The Development Institute (DI), a natural resource conservation non-governmental organisation, is spearheading the revival of cocoa cultivation in some communities along the Weto Range in the Volta Region.
The initiative formed part of the Institute’s drive to popularise the sustainable management of the natural resources along the range.
A total of 18 communities and 25,000 hectares stretching from Bame to Dzolokpuita in the Ho-West district will be covered in the initial stage.
The programme encompasses communities along the Range from Asikuma in the Eastern Region to Holuta all in the Ho-West District of the Volta Region.
The initiative under the Community Resource Development Area (CREMA) of the Wildlife Division of the Forestry Commission, seeks to involve communities in conserving and sustainable use of natural resources in the off-forest plantations and to reap its benefits, Mr Ken Kinny, Executive Director of DI said.
He was speaking at the inauguration of the CREMA Board, made up of elected members from among participating communities to oversee the implementation of the initiative.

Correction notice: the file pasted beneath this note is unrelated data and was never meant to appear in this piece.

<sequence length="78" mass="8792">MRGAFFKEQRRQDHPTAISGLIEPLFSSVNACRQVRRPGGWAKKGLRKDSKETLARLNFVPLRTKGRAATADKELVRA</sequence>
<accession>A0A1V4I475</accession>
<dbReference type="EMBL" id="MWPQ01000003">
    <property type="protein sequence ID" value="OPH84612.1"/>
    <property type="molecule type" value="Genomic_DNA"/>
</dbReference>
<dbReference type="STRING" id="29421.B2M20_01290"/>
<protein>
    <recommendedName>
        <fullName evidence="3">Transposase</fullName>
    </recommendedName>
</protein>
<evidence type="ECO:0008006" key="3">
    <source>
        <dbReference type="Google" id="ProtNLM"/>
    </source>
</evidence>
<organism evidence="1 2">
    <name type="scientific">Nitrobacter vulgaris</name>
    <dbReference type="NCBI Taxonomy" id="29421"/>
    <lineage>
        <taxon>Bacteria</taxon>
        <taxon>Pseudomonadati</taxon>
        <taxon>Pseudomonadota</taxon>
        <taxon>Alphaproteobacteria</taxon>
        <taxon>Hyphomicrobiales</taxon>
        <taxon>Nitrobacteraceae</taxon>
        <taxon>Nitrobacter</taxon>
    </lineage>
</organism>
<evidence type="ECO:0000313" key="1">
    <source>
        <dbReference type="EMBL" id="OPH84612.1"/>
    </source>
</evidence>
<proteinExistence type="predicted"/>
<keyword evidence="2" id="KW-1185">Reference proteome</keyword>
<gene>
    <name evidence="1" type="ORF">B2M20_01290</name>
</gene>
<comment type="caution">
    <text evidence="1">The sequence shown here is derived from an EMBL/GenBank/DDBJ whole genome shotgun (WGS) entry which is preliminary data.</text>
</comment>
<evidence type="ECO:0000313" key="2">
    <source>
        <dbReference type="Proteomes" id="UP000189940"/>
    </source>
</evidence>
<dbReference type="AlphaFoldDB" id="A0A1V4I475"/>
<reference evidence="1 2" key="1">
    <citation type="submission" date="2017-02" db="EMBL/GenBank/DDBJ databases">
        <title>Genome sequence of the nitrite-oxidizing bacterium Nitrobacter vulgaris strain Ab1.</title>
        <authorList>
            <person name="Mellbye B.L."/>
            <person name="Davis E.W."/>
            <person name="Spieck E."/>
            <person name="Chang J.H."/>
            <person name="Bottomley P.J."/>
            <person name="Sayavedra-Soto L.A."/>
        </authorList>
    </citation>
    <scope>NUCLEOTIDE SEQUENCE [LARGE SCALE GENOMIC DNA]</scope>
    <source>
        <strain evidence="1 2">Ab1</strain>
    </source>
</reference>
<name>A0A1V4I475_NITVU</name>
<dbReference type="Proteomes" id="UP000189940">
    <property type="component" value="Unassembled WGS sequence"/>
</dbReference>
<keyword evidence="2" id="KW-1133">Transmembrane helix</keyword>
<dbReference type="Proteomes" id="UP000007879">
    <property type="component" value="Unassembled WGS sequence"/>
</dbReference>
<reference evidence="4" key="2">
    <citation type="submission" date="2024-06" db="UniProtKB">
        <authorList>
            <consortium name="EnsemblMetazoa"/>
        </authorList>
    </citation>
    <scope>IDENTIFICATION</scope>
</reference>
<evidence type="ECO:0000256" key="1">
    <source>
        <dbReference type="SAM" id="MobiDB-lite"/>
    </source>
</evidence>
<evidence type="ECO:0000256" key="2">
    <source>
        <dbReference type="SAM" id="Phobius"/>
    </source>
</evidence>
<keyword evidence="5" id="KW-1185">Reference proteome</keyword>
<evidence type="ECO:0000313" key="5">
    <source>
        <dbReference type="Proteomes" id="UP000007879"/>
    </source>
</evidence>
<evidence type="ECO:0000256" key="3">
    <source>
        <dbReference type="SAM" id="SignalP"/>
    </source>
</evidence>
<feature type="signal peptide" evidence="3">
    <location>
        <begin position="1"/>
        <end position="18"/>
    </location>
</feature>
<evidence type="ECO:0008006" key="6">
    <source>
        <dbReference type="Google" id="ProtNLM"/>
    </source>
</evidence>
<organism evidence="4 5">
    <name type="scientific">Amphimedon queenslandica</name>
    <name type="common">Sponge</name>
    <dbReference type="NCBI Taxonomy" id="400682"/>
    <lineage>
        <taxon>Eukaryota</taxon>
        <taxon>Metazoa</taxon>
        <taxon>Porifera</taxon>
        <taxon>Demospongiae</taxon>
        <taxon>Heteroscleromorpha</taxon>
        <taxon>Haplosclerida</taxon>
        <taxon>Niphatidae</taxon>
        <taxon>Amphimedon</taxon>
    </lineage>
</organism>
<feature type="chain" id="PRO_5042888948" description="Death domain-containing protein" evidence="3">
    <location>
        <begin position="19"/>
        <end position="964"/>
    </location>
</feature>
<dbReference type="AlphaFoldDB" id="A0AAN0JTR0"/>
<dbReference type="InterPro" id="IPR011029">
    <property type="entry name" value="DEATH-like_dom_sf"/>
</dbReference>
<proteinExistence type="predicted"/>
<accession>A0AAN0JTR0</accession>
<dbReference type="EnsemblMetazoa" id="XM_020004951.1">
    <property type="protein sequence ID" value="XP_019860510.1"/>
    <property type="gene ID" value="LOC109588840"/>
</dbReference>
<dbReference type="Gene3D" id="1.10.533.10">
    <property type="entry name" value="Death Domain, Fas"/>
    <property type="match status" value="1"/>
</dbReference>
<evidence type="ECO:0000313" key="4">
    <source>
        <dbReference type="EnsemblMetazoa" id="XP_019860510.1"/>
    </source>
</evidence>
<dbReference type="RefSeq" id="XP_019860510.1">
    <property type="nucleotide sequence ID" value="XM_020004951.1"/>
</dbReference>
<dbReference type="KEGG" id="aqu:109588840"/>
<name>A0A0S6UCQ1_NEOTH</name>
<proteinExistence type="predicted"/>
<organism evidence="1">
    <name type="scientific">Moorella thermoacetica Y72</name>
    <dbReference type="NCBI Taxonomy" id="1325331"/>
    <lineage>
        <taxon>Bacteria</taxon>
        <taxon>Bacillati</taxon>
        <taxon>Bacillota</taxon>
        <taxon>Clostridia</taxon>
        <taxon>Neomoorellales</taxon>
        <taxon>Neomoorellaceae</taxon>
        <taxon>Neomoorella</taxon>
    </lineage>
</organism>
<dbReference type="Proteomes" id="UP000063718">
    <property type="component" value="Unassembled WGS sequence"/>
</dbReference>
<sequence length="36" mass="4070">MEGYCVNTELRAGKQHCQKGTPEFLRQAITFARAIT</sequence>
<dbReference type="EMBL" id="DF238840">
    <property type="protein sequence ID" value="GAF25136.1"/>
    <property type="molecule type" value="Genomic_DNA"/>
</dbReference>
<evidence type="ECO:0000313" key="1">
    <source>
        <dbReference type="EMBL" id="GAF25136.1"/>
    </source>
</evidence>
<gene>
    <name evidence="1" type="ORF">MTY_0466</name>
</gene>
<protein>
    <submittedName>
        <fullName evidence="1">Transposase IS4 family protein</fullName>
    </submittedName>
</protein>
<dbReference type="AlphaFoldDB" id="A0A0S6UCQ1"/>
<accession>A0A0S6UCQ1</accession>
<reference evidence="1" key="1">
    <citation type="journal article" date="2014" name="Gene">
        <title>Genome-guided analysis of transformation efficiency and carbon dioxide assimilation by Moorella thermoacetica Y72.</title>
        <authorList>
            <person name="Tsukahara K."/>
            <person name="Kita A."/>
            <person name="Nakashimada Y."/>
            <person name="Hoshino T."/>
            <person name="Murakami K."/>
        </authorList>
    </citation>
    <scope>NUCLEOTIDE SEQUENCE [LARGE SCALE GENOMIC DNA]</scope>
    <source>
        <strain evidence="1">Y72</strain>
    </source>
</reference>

Cocoa, a major and popular cash crop, together with coffee was synonymous with the central portion of the Volta Region up to the Kadjebi District.
Its cultivation in much of the central forested portion of the region however suffered a sharp decline to almost zero following the inundation of farms by the Volta Lake in the 1960s, devastating bushfires of 1983 and the failure of farmers to rehabilitate burnt farms.
Cocoa cultivation in the Volta Region is now limited to Hohoe-North, Jasikan and Kadjebi districts and much of it smuggled into neighbouring Togo, making the region’s share of cocoa to the national production almost negligible.
The acreage of land put under cocoa cultivation in the Volta Region fell from 11.2 per cent in 1954 to 4.1 per cent in 1970, Jette Bukh wrote in a report, “Village woman in Ghana.”
Mr. Kinny said cocoa nurseries would be established to start supplying seedlings to farmers by November and December this year.
An advisory body and 30 lead farmers will be constituted to advise the farmers in best practices under a certification programme.
Mr. Kinny said the focus would be on getting young people to take to cocoa farming in the areas under consideration.
He said DI would extend the initiative to Togo, given the similarity of the ecology in communities that shared the range in both countries.
Mr. Kinny lamented at the level of poverty among communities along the Weto Range due to the non-sustainable exploitation of its immense, diverse and rich natural resources.
Mr. Nico Beunders, Technical Consultant for DI, said the Weto Range was a treasure trove that needed to be preserved, sustainably managed and exploited to the benefit of its communities and Ghana.
He called for political and traditional backing for the CREMA initiative, because it provided the opportunity for lessening the burden on government in managing and conserving the natural resources of the range. —GNA